And don't you want to know what was in that missing 17 minutes? The FOIA being gutted the way it's been, whatever the govt' doesn't want you to know they don't let you know, FIOA or not.

I don't believe those Reuters journalists would've been cavorting with terrorists or looked so relaxed in their company. Those guys murdered them, plain and simple. And when you start making excuses for them and creating hypothetical scenarios to rationalize their war crimes, that's the slippery slope.

It's not enough to say, "That's war. Mistakes happen." That smacks of Rumsfeld and I and we've heard it all too many times before. Its gets old after a while. Collateral damage is not acceptable, certainly not to the families of the victims.

And, once again, this is a war that never, ever should've been started.

And, in case you haven't noticed, we around here don't accept Fox "News" as a reliable source of "fair and balanced journalism."

I've said everything I have to say on this subject.

At April 13, 2010 at 2:32 AM, Anonymous Anonymous said...

JP,would you ever serve to protect your country?

Its pretty damn obvious just why you former wife dumped you and stops you from any contact with the
"grandson," she does'nt want the kid to grow up as a coward.

At April 13, 2010 at 6:57 AM, Blogger jurassicpork said...

If you knew anything about my military history, you'd know better than to say that.

There's a difference between cowardice and refusing to murder innocent civilians. It would be interesting to see if you would say that to Hugh Thompson if he was still alive. Don't know who he is? Look him up, asshole.

At April 13, 2010 at 12:30 PM, Blogger LanceThruster said...

My friend’s son was with Marines 1/5 for the fall of Baghdad. When I asked him what his experience over there was, the first words out of his mouth were, “We killed people for no reason.” He went on to relate how their checkpoints would regularly open up on approaching vehicles that often were full of nothing but women and children because maybe they didn’t slow down enough or heed hand signals properly. He also had to render aid to these same occupants with wounded children screaming in anquish and terror next to their dead or dying mothers and aunts. He told of a six year old girl with the back of her skull blown off by a rifle round stumbling about unaware of anything but her dead mother on the ground.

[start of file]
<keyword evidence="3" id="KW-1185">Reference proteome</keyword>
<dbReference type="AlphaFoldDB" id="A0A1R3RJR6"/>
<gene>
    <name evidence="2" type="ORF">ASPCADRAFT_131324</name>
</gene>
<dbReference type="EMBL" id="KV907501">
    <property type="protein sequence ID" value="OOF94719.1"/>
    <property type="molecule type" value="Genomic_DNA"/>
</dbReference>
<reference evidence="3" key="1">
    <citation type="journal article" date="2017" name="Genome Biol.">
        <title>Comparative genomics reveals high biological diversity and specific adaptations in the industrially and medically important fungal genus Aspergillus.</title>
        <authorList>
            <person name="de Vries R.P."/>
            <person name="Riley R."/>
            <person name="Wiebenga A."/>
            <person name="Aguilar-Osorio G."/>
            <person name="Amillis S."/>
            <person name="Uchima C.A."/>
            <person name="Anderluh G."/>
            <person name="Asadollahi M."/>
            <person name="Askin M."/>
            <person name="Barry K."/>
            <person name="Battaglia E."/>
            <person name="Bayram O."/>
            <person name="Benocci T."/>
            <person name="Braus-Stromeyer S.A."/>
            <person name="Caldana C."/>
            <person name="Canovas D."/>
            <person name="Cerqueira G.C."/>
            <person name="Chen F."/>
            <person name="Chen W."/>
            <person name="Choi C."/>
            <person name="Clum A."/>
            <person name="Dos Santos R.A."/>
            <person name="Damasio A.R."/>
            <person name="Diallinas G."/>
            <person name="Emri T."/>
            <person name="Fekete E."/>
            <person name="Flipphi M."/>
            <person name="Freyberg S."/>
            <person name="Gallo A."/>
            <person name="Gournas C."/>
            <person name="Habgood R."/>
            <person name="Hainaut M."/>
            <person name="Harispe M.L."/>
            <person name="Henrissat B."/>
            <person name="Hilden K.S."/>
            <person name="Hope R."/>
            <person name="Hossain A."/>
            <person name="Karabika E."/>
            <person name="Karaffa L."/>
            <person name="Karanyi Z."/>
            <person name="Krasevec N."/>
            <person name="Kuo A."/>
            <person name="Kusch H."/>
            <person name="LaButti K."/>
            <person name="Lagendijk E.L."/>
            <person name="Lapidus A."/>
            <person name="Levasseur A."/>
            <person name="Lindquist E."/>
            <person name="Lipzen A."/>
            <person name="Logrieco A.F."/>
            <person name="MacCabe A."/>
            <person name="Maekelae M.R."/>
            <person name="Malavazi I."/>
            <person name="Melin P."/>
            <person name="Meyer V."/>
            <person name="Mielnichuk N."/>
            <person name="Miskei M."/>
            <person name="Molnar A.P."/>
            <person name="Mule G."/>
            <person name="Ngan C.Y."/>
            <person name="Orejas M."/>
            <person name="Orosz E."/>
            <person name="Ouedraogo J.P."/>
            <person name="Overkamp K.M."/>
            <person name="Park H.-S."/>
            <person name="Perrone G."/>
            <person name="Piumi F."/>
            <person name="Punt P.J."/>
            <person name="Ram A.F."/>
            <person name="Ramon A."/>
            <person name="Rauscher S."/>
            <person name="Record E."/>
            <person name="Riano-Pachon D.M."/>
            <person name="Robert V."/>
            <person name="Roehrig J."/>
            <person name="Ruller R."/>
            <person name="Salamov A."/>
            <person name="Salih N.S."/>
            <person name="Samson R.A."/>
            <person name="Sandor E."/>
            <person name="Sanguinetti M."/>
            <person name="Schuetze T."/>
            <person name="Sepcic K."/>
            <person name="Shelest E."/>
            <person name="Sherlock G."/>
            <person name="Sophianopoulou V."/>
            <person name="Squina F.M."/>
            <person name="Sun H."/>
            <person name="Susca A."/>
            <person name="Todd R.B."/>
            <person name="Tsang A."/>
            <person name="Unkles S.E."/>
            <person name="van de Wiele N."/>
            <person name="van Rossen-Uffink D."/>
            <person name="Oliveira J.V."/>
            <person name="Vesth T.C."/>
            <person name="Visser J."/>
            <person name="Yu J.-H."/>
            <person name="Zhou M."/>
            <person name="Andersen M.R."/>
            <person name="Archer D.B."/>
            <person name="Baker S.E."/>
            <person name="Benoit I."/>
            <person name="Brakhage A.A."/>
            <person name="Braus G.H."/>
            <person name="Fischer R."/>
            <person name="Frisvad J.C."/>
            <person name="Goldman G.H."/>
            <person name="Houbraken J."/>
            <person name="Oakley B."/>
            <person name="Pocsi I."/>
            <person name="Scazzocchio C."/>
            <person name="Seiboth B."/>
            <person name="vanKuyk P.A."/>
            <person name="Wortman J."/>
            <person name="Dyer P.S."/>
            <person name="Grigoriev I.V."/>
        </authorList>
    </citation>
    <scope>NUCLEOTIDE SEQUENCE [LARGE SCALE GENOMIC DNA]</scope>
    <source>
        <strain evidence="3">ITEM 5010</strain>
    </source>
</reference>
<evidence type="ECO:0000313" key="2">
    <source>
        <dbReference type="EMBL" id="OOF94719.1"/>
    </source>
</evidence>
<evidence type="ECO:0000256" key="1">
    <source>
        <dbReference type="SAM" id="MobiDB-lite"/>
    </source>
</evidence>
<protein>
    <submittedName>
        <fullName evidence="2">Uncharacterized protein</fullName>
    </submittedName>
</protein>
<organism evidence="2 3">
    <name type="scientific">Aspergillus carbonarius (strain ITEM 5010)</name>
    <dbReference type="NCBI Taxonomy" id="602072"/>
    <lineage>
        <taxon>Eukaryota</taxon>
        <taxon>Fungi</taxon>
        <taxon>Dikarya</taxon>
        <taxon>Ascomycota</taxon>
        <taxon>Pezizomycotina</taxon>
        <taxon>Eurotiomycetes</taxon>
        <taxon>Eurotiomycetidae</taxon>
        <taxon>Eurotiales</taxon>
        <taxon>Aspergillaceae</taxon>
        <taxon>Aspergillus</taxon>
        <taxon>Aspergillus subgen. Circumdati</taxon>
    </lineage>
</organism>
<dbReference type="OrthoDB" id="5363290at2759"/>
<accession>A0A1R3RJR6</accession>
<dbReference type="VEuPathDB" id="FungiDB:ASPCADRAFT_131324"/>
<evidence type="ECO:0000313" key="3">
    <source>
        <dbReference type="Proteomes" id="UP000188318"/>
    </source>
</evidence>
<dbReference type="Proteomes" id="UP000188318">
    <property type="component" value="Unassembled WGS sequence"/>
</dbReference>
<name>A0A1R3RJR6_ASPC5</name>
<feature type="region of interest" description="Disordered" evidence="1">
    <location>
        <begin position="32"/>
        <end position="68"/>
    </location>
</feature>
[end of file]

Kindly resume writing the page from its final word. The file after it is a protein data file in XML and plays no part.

He said he learned first hand just how much we were all lied to about Iraq. His attitude was, “Support the troops, but not the mission” (this sentiment gets regularly mocked on right wing sites). Several of his friends I met at his homecoming never came back from their next tour of duty.

Other sites that I have posted this account at have said either he or I are liars(right wing of course). That’s how badly they need to deny the horror done in our name. Yes, they have given much to try to help the Iraqis, but also saw how much misery they brought due to corrupt US leadership.

At April 13, 2010 at 1:55 PM, Blogger jurassicpork said...

I've heard many stories similar to those you just mentioned.

First and foremost, they must lie to the military and to the American people before going to war. Public support for a war is essential.

Just that very fact proves that we are still a people that runs its government, not the other way around. And the sooner we come to terms with that fact, the faster we can finally start getting some respect around here and put the power back in the hands of the people where it belongs.

"Power to the people." What a concept, one that the teabaggers have been drumming home from the beginning. Sounds vaguely... Socialist, doesn't it, Lance?